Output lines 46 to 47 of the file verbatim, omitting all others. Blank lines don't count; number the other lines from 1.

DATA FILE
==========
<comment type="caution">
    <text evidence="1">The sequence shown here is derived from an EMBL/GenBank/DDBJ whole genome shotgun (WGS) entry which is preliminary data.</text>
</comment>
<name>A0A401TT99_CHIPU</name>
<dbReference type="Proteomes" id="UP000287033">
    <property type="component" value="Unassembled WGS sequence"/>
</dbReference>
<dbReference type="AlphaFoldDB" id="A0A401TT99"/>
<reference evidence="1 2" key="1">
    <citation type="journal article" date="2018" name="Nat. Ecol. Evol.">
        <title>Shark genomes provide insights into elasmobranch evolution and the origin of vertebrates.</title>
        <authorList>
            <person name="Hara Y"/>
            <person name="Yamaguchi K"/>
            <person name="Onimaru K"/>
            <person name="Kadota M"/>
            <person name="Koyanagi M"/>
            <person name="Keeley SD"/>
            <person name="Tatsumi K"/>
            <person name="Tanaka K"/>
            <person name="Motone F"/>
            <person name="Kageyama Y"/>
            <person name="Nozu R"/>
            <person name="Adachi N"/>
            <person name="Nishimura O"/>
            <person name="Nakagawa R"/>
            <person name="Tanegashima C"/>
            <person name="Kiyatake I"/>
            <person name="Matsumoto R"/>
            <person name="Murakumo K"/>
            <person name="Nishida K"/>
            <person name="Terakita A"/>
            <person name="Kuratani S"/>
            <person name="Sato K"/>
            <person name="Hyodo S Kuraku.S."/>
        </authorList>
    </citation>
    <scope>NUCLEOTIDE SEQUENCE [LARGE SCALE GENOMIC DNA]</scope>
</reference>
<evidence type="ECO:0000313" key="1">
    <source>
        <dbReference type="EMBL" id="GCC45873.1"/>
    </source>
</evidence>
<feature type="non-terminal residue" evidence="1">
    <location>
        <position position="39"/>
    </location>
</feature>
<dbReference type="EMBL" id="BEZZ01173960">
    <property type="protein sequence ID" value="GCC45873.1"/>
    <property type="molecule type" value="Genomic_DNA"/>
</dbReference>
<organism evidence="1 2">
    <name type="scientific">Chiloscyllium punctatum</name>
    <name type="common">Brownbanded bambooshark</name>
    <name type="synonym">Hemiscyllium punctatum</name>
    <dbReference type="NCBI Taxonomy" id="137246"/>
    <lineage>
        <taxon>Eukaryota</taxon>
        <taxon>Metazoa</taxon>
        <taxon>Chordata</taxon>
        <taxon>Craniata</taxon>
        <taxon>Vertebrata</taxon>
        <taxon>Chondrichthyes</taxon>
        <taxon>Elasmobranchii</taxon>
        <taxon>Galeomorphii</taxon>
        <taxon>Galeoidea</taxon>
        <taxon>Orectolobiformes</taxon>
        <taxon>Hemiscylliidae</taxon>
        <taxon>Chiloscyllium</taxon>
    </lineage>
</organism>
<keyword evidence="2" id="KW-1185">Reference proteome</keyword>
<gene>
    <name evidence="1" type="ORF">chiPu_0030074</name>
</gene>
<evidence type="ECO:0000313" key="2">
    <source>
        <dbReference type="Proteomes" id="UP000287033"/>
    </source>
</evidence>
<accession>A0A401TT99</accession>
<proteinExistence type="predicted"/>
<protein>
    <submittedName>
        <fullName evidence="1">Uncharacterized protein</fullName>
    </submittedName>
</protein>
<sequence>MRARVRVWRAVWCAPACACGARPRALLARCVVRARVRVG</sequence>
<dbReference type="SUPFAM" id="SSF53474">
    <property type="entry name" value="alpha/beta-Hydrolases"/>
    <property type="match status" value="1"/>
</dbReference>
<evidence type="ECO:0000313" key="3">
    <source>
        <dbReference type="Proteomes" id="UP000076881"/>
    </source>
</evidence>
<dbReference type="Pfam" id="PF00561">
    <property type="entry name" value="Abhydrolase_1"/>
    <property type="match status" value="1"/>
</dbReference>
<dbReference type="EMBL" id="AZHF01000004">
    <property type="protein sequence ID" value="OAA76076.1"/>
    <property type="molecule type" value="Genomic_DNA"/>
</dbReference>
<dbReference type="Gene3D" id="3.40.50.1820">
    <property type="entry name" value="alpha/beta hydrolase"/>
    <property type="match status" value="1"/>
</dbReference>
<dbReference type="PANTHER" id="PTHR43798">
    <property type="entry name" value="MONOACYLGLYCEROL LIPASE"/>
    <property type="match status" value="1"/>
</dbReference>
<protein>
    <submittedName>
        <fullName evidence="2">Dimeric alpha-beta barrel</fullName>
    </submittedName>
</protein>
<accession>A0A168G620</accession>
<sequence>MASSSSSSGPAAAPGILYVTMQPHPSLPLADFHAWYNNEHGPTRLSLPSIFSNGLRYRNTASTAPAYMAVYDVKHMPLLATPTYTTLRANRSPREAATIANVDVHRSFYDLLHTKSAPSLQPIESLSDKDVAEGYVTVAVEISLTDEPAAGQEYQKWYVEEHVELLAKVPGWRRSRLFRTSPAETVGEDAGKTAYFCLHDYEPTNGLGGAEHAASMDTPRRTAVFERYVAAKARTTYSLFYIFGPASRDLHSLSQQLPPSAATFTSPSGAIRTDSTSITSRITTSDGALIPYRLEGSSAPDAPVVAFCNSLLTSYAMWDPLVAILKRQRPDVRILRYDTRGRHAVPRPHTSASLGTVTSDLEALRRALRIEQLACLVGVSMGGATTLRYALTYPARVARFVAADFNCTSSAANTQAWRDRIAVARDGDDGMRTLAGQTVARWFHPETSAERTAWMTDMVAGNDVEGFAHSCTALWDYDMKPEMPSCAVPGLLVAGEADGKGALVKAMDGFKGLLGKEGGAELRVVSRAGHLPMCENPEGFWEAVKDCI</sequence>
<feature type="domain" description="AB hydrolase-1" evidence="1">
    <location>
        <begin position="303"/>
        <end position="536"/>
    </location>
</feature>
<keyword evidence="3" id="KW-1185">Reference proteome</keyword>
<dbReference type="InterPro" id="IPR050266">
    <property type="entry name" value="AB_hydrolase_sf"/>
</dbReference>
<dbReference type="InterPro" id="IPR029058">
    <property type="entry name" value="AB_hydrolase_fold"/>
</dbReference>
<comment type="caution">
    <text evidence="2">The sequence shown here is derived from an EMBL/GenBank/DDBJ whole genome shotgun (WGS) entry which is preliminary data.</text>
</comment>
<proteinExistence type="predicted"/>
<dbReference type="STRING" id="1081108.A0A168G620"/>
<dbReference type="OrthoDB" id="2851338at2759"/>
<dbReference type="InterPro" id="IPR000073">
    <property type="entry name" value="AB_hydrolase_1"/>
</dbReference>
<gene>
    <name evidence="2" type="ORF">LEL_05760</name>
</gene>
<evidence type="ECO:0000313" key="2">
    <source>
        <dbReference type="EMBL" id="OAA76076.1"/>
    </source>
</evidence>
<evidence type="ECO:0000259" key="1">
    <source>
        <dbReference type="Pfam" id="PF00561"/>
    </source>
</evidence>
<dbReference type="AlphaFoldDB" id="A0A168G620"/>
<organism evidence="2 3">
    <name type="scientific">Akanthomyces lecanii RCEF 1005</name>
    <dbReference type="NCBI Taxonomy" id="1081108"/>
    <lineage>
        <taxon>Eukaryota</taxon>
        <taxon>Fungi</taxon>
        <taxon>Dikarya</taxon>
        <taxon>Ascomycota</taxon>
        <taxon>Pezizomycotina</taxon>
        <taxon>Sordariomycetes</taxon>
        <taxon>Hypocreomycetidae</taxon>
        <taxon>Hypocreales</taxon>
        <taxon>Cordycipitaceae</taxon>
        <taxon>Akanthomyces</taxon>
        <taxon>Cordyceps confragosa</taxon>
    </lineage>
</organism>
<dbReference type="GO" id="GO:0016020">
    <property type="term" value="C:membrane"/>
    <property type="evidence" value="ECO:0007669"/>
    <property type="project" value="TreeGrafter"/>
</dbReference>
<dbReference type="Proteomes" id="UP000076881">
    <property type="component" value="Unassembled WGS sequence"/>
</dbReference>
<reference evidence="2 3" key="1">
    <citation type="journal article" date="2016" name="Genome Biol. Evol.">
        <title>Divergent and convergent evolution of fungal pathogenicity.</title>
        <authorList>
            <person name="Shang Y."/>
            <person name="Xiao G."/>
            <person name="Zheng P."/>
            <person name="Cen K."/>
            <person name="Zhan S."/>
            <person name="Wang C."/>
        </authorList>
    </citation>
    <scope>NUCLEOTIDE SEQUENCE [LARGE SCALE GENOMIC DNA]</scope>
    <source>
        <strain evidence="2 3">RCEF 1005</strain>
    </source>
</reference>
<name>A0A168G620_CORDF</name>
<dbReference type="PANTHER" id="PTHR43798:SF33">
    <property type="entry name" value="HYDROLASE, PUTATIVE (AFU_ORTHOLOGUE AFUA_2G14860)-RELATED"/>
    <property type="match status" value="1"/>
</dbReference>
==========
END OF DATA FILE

    <location>
        <position position="39"/>